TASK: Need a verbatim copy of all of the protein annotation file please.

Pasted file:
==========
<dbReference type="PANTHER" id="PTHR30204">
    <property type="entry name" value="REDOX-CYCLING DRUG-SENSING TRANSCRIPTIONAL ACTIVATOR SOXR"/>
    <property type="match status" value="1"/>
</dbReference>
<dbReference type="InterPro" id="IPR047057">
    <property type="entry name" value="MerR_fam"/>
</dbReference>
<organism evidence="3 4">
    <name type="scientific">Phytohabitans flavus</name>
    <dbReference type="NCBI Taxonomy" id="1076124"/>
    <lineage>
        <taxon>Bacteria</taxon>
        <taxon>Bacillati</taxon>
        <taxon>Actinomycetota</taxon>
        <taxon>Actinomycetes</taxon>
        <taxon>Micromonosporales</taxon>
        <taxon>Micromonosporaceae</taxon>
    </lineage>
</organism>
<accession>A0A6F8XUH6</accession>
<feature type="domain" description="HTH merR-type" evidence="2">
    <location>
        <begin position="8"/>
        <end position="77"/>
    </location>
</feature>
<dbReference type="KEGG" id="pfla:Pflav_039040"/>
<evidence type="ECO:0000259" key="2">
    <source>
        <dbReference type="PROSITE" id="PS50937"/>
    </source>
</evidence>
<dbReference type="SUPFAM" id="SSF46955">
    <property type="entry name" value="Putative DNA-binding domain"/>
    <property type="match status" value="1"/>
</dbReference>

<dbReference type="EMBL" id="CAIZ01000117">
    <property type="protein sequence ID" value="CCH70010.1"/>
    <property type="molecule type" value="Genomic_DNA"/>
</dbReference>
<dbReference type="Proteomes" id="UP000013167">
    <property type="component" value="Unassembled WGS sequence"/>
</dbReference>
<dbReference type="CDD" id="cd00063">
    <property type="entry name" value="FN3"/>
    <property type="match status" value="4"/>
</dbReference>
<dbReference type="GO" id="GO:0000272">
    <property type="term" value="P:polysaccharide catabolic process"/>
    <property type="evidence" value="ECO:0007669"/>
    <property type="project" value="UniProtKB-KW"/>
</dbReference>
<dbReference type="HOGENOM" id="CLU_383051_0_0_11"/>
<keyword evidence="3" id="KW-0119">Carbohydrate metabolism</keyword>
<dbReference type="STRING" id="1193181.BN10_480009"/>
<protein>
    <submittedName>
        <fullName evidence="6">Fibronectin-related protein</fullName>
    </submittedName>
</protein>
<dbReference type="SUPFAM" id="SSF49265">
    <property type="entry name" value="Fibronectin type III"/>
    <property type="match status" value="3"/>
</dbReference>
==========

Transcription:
<dbReference type="PANTHER" id="PTHR30204">
    <property type="entry name" value="REDOX-CYCLING DRUG-SENSING TRANSCRIPTIONAL ACTIVATOR SOXR"/>
    <property type="match status" value="1"/>
</dbReference>
<dbReference type="InterPro" id="IPR047057">
    <property type="entry name" value="MerR_fam"/>
</dbReference>
<organism evidence="3 4">
    <name type="scientific">Phytohabitans flavus</name>
    <dbReference type="NCBI Taxonomy" id="1076124"/>
    <lineage>
        <taxon>Bacteria</taxon>
        <taxon>Bacillati</taxon>
        <taxon>Actinomycetota</taxon>
        <taxon>Actinomycetes</taxon>
        <taxon>Micromonosporales</taxon>
        <taxon>Micromonosporaceae</taxon>
    </lineage>
</organism>
<accession>A0A6F8XUH6</accession>
<feature type="domain" description="HTH merR-type" evidence="2">
    <location>
        <begin position="8"/>
        <end position="77"/>
    </location>
</feature>
<dbReference type="KEGG" id="pfla:Pflav_039040"/>
<evidence type="ECO:0000259" key="2">
    <source>
        <dbReference type="PROSITE" id="PS50937"/>
    </source>
</evidence>
<dbReference type="SUPFAM" id="SSF46955">
    <property type="entry name" value="Putative DNA-binding domain"/>
    <property type="match status" value="1"/>
</dbReference>

<dbReference type="EMBL" id="CAIZ01000117">
    <property type="protein sequence ID" value="CCH70010.1"/>
    <property type="molecule type" value="Genomic_DNA"/>
</dbReference>
<dbReference type="Proteomes" id="UP000013167">
    <property type="component" value="Unassembled WGS sequence"/>
</dbReference>
<dbReference type="CDD" id="cd00063">
    <property type="entry name" value="FN3"/>
    <property type="match status" value="4"/>
</dbReference>
<dbReference type="GO" id="GO:0000272">
    <property type="term" value="P:polysaccharide catabolic process"/>
    <property type="evidence" value="ECO:0007669"/>
    <property type="project" value="UniProtKB-KW"/>
</dbReference>
<dbReference type="HOGENOM" id="CLU_383051_0_0_11"/>
<keyword evidence="3" id="KW-0119">Carbohydrate metabolism</keyword>
<dbReference type="STRING" id="1193181.BN10_480009"/>
<protein>
    <submittedName>
        <fullName evidence="6">Fibronectin-related protein</fullName>
    </submittedName>
</protein>
<dbReference type="SUPFAM" id="SSF49265">
    <property type="entry name" value="Fibronectin type III"/>
    <property type="match status" value="3"/>
</dbReference>